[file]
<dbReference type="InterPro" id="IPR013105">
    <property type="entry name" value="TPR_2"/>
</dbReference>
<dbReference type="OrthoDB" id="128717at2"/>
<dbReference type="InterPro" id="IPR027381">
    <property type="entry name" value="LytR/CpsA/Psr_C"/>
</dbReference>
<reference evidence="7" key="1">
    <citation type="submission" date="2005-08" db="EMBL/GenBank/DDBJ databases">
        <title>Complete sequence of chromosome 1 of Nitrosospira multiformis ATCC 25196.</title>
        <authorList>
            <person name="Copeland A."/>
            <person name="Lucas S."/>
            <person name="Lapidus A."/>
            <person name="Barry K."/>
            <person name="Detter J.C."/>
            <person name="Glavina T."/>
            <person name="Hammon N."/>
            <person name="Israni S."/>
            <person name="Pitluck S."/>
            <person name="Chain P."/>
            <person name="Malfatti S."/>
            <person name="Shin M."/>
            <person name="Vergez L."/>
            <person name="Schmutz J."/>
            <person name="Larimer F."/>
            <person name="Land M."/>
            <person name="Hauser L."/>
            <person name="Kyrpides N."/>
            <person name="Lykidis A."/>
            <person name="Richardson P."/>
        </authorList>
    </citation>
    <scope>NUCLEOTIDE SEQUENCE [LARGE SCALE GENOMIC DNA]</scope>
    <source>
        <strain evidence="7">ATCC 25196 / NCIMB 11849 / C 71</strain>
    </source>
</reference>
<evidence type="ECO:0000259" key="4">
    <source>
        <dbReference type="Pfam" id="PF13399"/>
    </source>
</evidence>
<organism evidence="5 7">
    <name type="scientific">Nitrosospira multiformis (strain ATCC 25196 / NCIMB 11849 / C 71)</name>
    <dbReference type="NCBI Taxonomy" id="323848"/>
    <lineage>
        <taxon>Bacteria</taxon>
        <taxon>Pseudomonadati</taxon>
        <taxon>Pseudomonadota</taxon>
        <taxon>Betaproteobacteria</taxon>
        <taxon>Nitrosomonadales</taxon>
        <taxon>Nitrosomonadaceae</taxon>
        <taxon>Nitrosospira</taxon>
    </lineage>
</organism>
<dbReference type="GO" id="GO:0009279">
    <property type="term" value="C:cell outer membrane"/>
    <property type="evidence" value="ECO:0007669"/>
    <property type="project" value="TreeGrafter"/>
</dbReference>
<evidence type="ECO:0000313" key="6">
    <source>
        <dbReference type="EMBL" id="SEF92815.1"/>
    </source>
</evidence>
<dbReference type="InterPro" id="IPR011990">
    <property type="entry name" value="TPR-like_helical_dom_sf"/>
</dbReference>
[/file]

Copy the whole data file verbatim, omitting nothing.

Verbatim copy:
<dbReference type="InterPro" id="IPR013105">
    <property type="entry name" value="TPR_2"/>
</dbReference>
<dbReference type="OrthoDB" id="128717at2"/>
<dbReference type="InterPro" id="IPR027381">
    <property type="entry name" value="LytR/CpsA/Psr_C"/>
</dbReference>
<reference evidence="7" key="1">
    <citation type="submission" date="2005-08" db="EMBL/GenBank/DDBJ databases">
        <title>Complete sequence of chromosome 1 of Nitrosospira multiformis ATCC 25196.</title>
        <authorList>
            <person name="Copeland A."/>
            <person name="Lucas S."/>
            <person name="Lapidus A."/>
            <person name="Barry K."/>
            <person name="Detter J.C."/>
            <person name="Glavina T."/>
            <person name="Hammon N."/>
            <person name="Israni S."/>
            <person name="Pitluck S."/>
            <person name="Chain P."/>
            <person name="Malfatti S."/>
            <person name="Shin M."/>
            <person name="Vergez L."/>
            <person name="Schmutz J."/>
            <person name="Larimer F."/>
            <person name="Land M."/>
            <person name="Hauser L."/>
            <person name="Kyrpides N."/>
            <person name="Lykidis A."/>
            <person name="Richardson P."/>
        </authorList>
    </citation>
    <scope>NUCLEOTIDE SEQUENCE [LARGE SCALE GENOMIC DNA]</scope>
    <source>
        <strain evidence="7">ATCC 25196 / NCIMB 11849 / C 71</strain>
    </source>
</reference>
<evidence type="ECO:0000259" key="4">
    <source>
        <dbReference type="Pfam" id="PF13399"/>
    </source>
</evidence>
<organism evidence="5 7">
    <name type="scientific">Nitrosospira multiformis (strain ATCC 25196 / NCIMB 11849 / C 71)</name>
    <dbReference type="NCBI Taxonomy" id="323848"/>
    <lineage>
        <taxon>Bacteria</taxon>
        <taxon>Pseudomonadati</taxon>
        <taxon>Pseudomonadota</taxon>
        <taxon>Betaproteobacteria</taxon>
        <taxon>Nitrosomonadales</taxon>
        <taxon>Nitrosomonadaceae</taxon>
        <taxon>Nitrosospira</taxon>
    </lineage>
</organism>
<dbReference type="GO" id="GO:0009279">
    <property type="term" value="C:cell outer membrane"/>
    <property type="evidence" value="ECO:0007669"/>
    <property type="project" value="TreeGrafter"/>
</dbReference>
<evidence type="ECO:0000313" key="6">
    <source>
        <dbReference type="EMBL" id="SEF92815.1"/>
    </source>
</evidence>
<dbReference type="InterPro" id="IPR011990">
    <property type="entry name" value="TPR-like_helical_dom_sf"/>
</dbReference>